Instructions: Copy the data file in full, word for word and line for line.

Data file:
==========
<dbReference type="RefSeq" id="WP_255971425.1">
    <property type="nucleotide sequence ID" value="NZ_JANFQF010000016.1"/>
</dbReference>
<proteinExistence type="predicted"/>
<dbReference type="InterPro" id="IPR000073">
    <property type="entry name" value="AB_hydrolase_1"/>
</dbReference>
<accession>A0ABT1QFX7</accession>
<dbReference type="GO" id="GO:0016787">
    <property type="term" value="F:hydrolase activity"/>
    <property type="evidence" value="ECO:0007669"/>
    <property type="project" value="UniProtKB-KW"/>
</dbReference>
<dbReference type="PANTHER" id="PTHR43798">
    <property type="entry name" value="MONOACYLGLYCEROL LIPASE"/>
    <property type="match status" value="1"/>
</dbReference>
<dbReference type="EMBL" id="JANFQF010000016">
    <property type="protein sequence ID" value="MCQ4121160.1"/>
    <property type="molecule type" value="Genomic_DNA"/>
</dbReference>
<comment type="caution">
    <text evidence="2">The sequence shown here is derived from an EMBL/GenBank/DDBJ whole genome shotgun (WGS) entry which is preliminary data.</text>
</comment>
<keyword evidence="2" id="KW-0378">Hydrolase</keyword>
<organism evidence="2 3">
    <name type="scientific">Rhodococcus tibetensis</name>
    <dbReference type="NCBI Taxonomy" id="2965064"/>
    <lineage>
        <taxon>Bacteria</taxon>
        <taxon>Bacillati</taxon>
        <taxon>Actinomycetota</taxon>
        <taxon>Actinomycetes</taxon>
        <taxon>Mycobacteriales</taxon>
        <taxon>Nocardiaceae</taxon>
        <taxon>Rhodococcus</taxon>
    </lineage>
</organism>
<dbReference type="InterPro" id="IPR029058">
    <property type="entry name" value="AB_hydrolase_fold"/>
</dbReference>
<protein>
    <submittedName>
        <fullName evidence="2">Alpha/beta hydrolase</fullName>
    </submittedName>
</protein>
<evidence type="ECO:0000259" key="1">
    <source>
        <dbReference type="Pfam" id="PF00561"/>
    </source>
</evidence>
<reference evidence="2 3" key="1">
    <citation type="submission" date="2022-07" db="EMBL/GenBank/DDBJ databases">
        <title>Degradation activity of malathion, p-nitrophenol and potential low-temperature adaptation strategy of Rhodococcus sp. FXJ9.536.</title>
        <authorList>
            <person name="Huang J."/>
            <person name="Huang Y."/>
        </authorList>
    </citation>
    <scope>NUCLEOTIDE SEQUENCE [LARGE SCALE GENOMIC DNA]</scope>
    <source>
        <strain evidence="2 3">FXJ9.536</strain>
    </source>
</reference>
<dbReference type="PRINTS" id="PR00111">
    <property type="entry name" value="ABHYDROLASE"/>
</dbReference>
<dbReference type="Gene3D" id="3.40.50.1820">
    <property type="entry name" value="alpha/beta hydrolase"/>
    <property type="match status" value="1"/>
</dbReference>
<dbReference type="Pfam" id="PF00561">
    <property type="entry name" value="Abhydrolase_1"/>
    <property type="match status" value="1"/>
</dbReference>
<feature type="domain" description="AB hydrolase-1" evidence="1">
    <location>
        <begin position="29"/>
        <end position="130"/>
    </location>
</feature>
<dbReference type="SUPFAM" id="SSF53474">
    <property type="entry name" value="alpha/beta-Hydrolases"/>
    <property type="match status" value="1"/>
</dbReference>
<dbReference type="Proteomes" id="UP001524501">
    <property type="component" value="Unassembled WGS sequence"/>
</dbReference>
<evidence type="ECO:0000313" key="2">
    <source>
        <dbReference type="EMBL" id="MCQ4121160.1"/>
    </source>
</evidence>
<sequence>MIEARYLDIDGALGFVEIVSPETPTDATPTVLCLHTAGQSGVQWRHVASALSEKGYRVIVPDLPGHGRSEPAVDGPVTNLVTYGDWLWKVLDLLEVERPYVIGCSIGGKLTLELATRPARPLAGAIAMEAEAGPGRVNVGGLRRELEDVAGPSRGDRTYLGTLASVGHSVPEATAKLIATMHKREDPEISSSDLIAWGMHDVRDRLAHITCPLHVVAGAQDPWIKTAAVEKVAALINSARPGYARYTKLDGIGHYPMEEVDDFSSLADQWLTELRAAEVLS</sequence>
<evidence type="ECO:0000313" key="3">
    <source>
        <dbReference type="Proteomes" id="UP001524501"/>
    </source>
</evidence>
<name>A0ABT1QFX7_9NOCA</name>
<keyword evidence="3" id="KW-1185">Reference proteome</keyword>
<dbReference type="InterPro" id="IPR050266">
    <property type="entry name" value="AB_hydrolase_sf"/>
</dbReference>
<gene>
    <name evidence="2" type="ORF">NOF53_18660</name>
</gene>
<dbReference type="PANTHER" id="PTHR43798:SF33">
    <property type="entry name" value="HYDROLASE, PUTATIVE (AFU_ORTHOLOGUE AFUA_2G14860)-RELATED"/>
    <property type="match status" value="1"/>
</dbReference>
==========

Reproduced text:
<dbReference type="RefSeq" id="WP_255971425.1">
    <property type="nucleotide sequence ID" value="NZ_JANFQF010000016.1"/>
</dbReference>
<proteinExistence type="predicted"/>
<dbReference type="InterPro" id="IPR000073">
    <property type="entry name" value="AB_hydrolase_1"/>
</dbReference>
<accession>A0ABT1QFX7</accession>
<dbReference type="GO" id="GO:0016787">
    <property type="term" value="F:hydrolase activity"/>
    <property type="evidence" value="ECO:0007669"/>
    <property type="project" value="UniProtKB-KW"/>
</dbReference>
<dbReference type="PANTHER" id="PTHR43798">
    <property type="entry name" value="MONOACYLGLYCEROL LIPASE"/>
    <property type="match status" value="1"/>
</dbReference>
<dbReference type="EMBL" id="JANFQF010000016">
    <property type="protein sequence ID" value="MCQ4121160.1"/>
    <property type="molecule type" value="Genomic_DNA"/>
</dbReference>
<comment type="caution">
    <text evidence="2">The sequence shown here is derived from an EMBL/GenBank/DDBJ whole genome shotgun (WGS) entry which is preliminary data.</text>
</comment>
<keyword evidence="2" id="KW-0378">Hydrolase</keyword>
<organism evidence="2 3">
    <name type="scientific">Rhodococcus tibetensis</name>
    <dbReference type="NCBI Taxonomy" id="2965064"/>
    <lineage>
        <taxon>Bacteria</taxon>
        <taxon>Bacillati</taxon>
        <taxon>Actinomycetota</taxon>
        <taxon>Actinomycetes</taxon>
        <taxon>Mycobacteriales</taxon>
        <taxon>Nocardiaceae</taxon>
        <taxon>Rhodococcus</taxon>
    </lineage>
</organism>
<dbReference type="InterPro" id="IPR029058">
    <property type="entry name" value="AB_hydrolase_fold"/>
</dbReference>
<protein>
    <submittedName>
        <fullName evidence="2">Alpha/beta hydrolase</fullName>
    </submittedName>
</protein>
<evidence type="ECO:0000259" key="1">
    <source>
        <dbReference type="Pfam" id="PF00561"/>
    </source>
</evidence>
<reference evidence="2 3" key="1">
    <citation type="submission" date="2022-07" db="EMBL/GenBank/DDBJ databases">
        <title>Degradation activity of malathion, p-nitrophenol and potential low-temperature adaptation strategy of Rhodococcus sp. FXJ9.536.</title>
        <authorList>
            <person name="Huang J."/>
            <person name="Huang Y."/>
        </authorList>
    </citation>
    <scope>NUCLEOTIDE SEQUENCE [LARGE SCALE GENOMIC DNA]</scope>
    <source>
        <strain evidence="2 3">FXJ9.536</strain>
    </source>
</reference>
<dbReference type="PRINTS" id="PR00111">
    <property type="entry name" value="ABHYDROLASE"/>
</dbReference>
<dbReference type="Gene3D" id="3.40.50.1820">
    <property type="entry name" value="alpha/beta hydrolase"/>
    <property type="match status" value="1"/>
</dbReference>
<dbReference type="Pfam" id="PF00561">
    <property type="entry name" value="Abhydrolase_1"/>
    <property type="match status" value="1"/>
</dbReference>
<feature type="domain" description="AB hydrolase-1" evidence="1">
    <location>
        <begin position="29"/>
        <end position="130"/>
    </location>
</feature>
<dbReference type="SUPFAM" id="SSF53474">
    <property type="entry name" value="alpha/beta-Hydrolases"/>
    <property type="match status" value="1"/>
</dbReference>
<dbReference type="Proteomes" id="UP001524501">
    <property type="component" value="Unassembled WGS sequence"/>
</dbReference>
<evidence type="ECO:0000313" key="2">
    <source>
        <dbReference type="EMBL" id="MCQ4121160.1"/>
    </source>
</evidence>
<sequence>MIEARYLDIDGALGFVEIVSPETPTDATPTVLCLHTAGQSGVQWRHVASALSEKGYRVIVPDLPGHGRSEPAVDGPVTNLVTYGDWLWKVLDLLEVERPYVIGCSIGGKLTLELATRPARPLAGAIAMEAEAGPGRVNVGGLRRELEDVAGPSRGDRTYLGTLASVGHSVPEATAKLIATMHKREDPEISSSDLIAWGMHDVRDRLAHITCPLHVVAGAQDPWIKTAAVEKVAALINSARPGYARYTKLDGIGHYPMEEVDDFSSLADQWLTELRAAEVLS</sequence>
<evidence type="ECO:0000313" key="3">
    <source>
        <dbReference type="Proteomes" id="UP001524501"/>
    </source>
</evidence>
<name>A0ABT1QFX7_9NOCA</name>
<keyword evidence="3" id="KW-1185">Reference proteome</keyword>
<dbReference type="InterPro" id="IPR050266">
    <property type="entry name" value="AB_hydrolase_sf"/>
</dbReference>
<gene>
    <name evidence="2" type="ORF">NOF53_18660</name>
</gene>
<dbReference type="PANTHER" id="PTHR43798:SF33">
    <property type="entry name" value="HYDROLASE, PUTATIVE (AFU_ORTHOLOGUE AFUA_2G14860)-RELATED"/>
    <property type="match status" value="1"/>
</dbReference>